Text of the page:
The aims of the RE Department
- To enable pupils to understand the origins of religious and non-religious beliefs
- To enable pupils to understand the similarities and differences between a range of religious beliefs
- To encourage pupils to think critically about the ultimate questions of life
- To enable pupils to form their own opinions and express these confidently in oral and written tasks
- To enable pupils to acknowledge and evaluate the opinions of others in response to religious beliefs and ethical issues
- To foster pupils in their ability to relate beliefs, values and practices to a range of issues in the world around us
- To ensure that students can demonstrate independent and cross-curricular learning skills
Why study RE?
Religion is about exploring and understanding the world around us. Religion has always been with us. Throughout history, it has expressed the deepest questions human beings can ask, and it has taken a central place in the lives of virtually all civilizations and cultures. RE allows students to explore ultimate questions such as: Why are we here? Where does evil come from? What happens when we die?
In modern times religion may not be so obviously prominent in the lives of many, yet the claims of religion continue to persist even as scientific and non-religious perspectives have become ever advancing. We still find religion everywhere, on television, in film, in popular music, in our community. We discover religion at the centre of global issues and cultural conflict. We see religion in the lives of the people we know and love, and in ourselves, as we grow and discover the person that we are.
Overall, religion is a powerful and persistent part of humanity. It provokes intense debate and critical questions, after all each and every one of us wants to know more about the world around us and ultimately what our the meaning and purpose is amongst it all.
Through the study of RE you will be able to make direct observations about the world around you, you will learn how to think critically and form philosophical questions, you will gain a cross-cultural understanding of the beliefs and practices that are ever increasing in modern society.
KS3 – Agreed Syllabus for London Borough of Redbridge
In Year 7 students will begin by exploring a range of sacred texts and will learn how different religions use their sacred texts to inform how they should live their lives, we then move on to study the rituals and routines followed and celebrated by a range of religions including birth and marriage, before finally moving on to explore religious beliefs about life after death.
In Year 8 students will begin by studying the ethical subject of discrimination and prejudice, learning how religious and non-religious people respond to the issue. We then move on to explore the religious concept of miracles focusing on the question surrounding the existence of miracles and the meaning they have for religious people. Finally we move on to look at religious attitudes to the environment and the ethical debate about our responsibility as humans towards planet Earth.
In Year 9 students will begin by exploring a range of religious and non-religious arguments for and against God’s existence, we then move on to study the relationship between science and religion to find out if science can ever answer the questions that religion makes a claim for. Finally we will look at the religious belief in the sanctity of life through studying the ethical issue of abortion, where students will have the opportunity to study a range of arguments for and against a woman’s right to decide what happens to her body.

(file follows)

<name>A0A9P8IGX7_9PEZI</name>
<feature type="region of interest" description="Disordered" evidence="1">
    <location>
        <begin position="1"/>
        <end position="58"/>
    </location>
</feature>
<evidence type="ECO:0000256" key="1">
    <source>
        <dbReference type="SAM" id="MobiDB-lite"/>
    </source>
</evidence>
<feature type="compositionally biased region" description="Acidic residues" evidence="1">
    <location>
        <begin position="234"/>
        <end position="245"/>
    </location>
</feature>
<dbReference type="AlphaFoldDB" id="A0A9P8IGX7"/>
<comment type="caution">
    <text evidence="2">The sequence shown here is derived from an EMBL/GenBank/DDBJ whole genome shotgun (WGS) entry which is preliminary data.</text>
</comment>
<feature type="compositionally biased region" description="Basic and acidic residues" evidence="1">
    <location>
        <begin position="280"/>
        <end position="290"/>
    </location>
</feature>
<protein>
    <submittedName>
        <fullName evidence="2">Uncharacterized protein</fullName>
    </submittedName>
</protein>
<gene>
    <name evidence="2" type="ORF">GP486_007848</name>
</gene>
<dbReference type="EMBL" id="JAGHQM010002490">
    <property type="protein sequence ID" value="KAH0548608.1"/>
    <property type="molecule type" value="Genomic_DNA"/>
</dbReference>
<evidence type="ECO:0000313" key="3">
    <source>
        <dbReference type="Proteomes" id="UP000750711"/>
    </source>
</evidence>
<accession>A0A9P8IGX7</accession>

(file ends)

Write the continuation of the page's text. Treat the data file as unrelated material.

KS4 – OCR: Religious Studies B
Philosophy and Applied Ethics (Christianity and Secular)
The GCSE course focuses on the disciplines of Philosophy and Applied Ethics in relation to Christian and secular viewpoints. Philosophy is the academic study of basic concepts such as truth, existence, reality, causality and freedom. Through philosophy students will have the opportunity to study a range of beliefs with regards to the ultimate questions of life. Ethics is the study of moral standards and how they affect our conduct, within this course students will look at a range of ideas about how people should behave and why they should behave in a certain way.
- Applied Ethics explores the Christian and secular attitudes regarding: human relationships; medical ethics; poverty and wealth; peace and justice; equality; the media.
- Philosophy explores the Christian and secular attitudes regarding: beliefs about deity; religious and spiritual experience; the end of life; good and evil; reason and revelation; the advancement of science.
KS5 – OCR: Philosophy of Religion and Philosophy of Ethics
The A-Level course focuses on the disciplines of The Philosophy of Religion and The Philosophy of Ethics. Students will learn how to critically analyse a range of philosophical and ethical theories about the ultimate questions of life and the moral implications of human conduct.
- AS Religion: The ancient Greek philosophers Plato and Aristotle, The Judaeo-Christian concept of God, the traditional theological arguments for the existence of God, challenges to religion from science and the problem of evil
- A2 Religion: Religious experience and miracles, religious language, life death and the soul, the attributes of God
- AS Ethics: Ethical issues of abortion, euthanasia, genetic engineering, war and peace. Followed by the application of the ethical theories of utilitarianism, Kantian ethics, natural law and religious ethic
- A2 Ethics: Meta-ethics, free Will and determinism, the nature and role of human conscience, sexual ethics, business ethics, virtue ethics
Students who have studied A-Level Religious Education have gone on to careers in politics, the civil service, law, the police, medicine, education and many more.